What do you see when you go out to collect the mail each day? A patch of worn earth or a vibrant, blooming garden? Creating a garden that will deliver smiles daily is an easy task when you consider these valuable tips.
Let’s face it—we all lead busy lives that leave little time to actually stop and smell the roses. Though we may not have time to walk through and enjoy our gardens often enough, one thing you probably do every single day is go out to the mailbox to collect the daily mail.
Credit: Jitze Couperus (Flickr)
What does the area around your mailbox look like? Is it a mishmash of street grit and stones accented by the occasional dandelion or is it a flourishing space filled with vibrant, fragrant flowers ready to greet you?
A mailbox garden is a prime opportunity to deliver a daily dose of smiles to you and your neighbors while ramping up your home’s curb appeal. Create a simple raised bed using railroad ties, paver blocks or any other material you like, fill it with good soil and beautiful flowers and you’re good to go.
Credit: Maggie (Flickr)
Here are some valuable tips to consider when creating an inviting mailbox garden:
Credit: Proven Winners Raised beds work well for mailbox gardens because they raise the plants out of the inhospitable soil found along the road.
Create a hospitable growing environment
If your mailbox is located right next to the roadway, chances are very good that the soil there contains residual road salt and is inhospitable to most plants except weeds. Building a raised bed around your mailbox that is 10-14” tall filled with good quality soil (think compost, manure, shredded leaves) topped with weed suppressing mulch may be necessary. In areas where roads are salted in winter, it is also important to choose salt tolerant plants for this garden that will thrive year after year.
Credit: Proven Winners Mojave® Portulaca is great for mailbox gardens because it is low maintenance, drought and salt tolerant, and is colorful all season long.
Consider the culture
Is your mailbox in full sun or is it in shade part of the day? Do the sprinklers or hose reach that area? Mailbox gardens are often located in full sun and have drier soils because the moisture evaporates quickly due to the heat radiated from the pavement nearby. That’s one reason why drought tolerant plants are often planted there. Before you start to choose the right plants for your mailbox garden, you’ll need to assess these issues and make adjustments if necessary.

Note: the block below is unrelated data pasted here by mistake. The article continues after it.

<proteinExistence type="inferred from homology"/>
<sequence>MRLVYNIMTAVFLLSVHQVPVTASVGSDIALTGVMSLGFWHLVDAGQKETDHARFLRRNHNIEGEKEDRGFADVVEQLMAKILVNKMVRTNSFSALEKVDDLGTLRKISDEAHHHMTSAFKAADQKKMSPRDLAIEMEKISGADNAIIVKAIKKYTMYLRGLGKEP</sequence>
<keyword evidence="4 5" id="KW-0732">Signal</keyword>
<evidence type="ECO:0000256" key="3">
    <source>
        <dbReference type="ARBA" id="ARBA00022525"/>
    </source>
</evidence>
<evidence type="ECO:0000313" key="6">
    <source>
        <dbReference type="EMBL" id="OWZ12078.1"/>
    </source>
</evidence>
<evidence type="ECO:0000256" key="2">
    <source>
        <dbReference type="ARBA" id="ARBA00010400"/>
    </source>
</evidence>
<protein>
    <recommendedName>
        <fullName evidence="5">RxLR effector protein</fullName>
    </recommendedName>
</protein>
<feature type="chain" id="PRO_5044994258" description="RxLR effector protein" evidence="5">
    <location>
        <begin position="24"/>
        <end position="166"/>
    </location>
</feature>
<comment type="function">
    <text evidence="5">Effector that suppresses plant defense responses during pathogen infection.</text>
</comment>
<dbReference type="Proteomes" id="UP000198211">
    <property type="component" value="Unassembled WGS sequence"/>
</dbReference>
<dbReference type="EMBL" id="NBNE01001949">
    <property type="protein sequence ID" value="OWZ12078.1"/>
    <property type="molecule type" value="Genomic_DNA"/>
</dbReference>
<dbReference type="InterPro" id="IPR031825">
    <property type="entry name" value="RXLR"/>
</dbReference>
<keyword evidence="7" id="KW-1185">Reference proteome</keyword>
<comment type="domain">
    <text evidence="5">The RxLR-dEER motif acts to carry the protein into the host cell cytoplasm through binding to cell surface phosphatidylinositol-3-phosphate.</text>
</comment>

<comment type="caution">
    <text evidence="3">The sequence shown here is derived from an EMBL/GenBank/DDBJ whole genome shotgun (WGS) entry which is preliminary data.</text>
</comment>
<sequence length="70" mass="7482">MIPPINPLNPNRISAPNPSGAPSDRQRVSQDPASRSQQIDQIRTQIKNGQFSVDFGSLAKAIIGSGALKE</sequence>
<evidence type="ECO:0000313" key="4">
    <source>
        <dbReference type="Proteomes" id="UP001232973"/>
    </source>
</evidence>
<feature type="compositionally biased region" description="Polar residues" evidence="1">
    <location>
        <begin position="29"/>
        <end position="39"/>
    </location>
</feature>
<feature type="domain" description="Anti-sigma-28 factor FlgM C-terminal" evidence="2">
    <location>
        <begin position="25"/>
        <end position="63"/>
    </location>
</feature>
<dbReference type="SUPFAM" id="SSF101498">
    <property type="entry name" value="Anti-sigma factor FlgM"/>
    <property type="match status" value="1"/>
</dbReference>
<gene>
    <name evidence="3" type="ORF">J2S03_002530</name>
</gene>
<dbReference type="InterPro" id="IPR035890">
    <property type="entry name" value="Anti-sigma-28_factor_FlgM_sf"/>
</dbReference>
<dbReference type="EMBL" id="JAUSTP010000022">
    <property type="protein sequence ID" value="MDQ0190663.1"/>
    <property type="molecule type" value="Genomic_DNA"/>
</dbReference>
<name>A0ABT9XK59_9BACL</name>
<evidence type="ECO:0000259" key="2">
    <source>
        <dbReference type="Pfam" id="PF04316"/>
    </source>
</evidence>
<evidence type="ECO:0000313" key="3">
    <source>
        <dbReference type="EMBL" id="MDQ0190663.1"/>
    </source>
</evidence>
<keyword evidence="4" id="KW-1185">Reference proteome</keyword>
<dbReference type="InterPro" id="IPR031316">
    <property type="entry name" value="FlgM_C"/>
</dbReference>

Credit: Proven Winners Veronica and daylilies are salt tolerant perennials that offer great contrasting colors and texture for your mailbox garden.
Consider the design
All of the design tips (think color, contrast, texture) you’ve implemented in your other garden beds apply here too. It’s up to you how large of a garden you’d like to build around your mailbox. You could build a small bed for just a few plants or create a larger garden behind it, whatever your budget and time allow.
Credit: Walters Gardens Pick a few sweetly fragrant Fruit Punch® pinks when you collect the mail at the end of a long day.
Delight the senses
What are your favorite flowers and colors? Plant those you love most where you will see them daily when you collect the mail to add bits of happiness into your day. Fragrant flowers like Oso Easy® Fragrant Spreader roses and Fruit Punch® Dianthus are perfect for mailbox gardens, as are flowers with intricate color patterns that are best observed up close.
Credit: Proven Winners Image caption: Pink is a popular, inviting color to add to your curb appeal, and Supertunia® Vista Bubblegum® has it in spades.
Add to your home’s curb appeal
For homes with mailboxes right out in front by the street, this is a perfect opportunity to boost your home’s curb appeal with a colorful garden that invites people in. Choose cheerful colors and use a variety of plants like Supertunia® petunias, Rainbow Rhythm® daylilies and Sprinter® boxwood that will hold year-round appeal. Be sure to keep this space neatly maintained or you’ll run the risk of giving the wrong first impression.
Credit: Proven Winners Fragrant roses like Oso Easy® Fragrant Spreader will treat you with their delightful scent daily. Just be sure to keep their prickly branches away from the mailbox handle.
Before you begin to build your new mailbox garden, consult your neighbor if you share that space with them. If you agree to perform the necessary maintenance, neighbors are often very accommodating of your gardening pursuits. Take care not to plant anything that would obstruct a motorist’s view of the road or the numbers on your mailbox. Consider planting flowers that do not attract bees since your mailman might be allergic, and keep thorny plants contained behind the mailbox. Lastly, leave enough room between the road and your mailbox garden to allow for the mail truck and snow removal.
Ready to get started? Use the advanced search tool on provenwinners.com to find just the right plants for your mailbox garden and check out this Pinterest board on salt tolerant plants.
Contributor Bio: Susan Martin is a lifelong gardener and perennial specialist with 18 years of experience in the Horticulture Industry. She is a native of Michigan where she has been gardening since the age of four in sandy and clay soils.
Patent Info: Mojave® Portulaca grandiflora USPPAF CPBRAF. Fruit Punch® Dianthus USPP CPBR. Oso Easy® Fragrant Spreader Rosa USPP15981. Supertunia® Vista Bubblegum® Petunia USPP17730 CPBR2871. Rainbow Rhythm® Hemerocallis USPP CPBR. Sprinter® Buxus microphylla USPP25896 CPBRAF.
All articles are copyrighted and remain the property of the author.
By Jayne Clark for Xanterra,
Photographs courtesy of Yellowstone National Park
Winter is Yellowstone National Park's quietest season. But that doesn't mean there isn't plenty going on. In fact, many a full-time area resident will tell you winter is the best time to visit.
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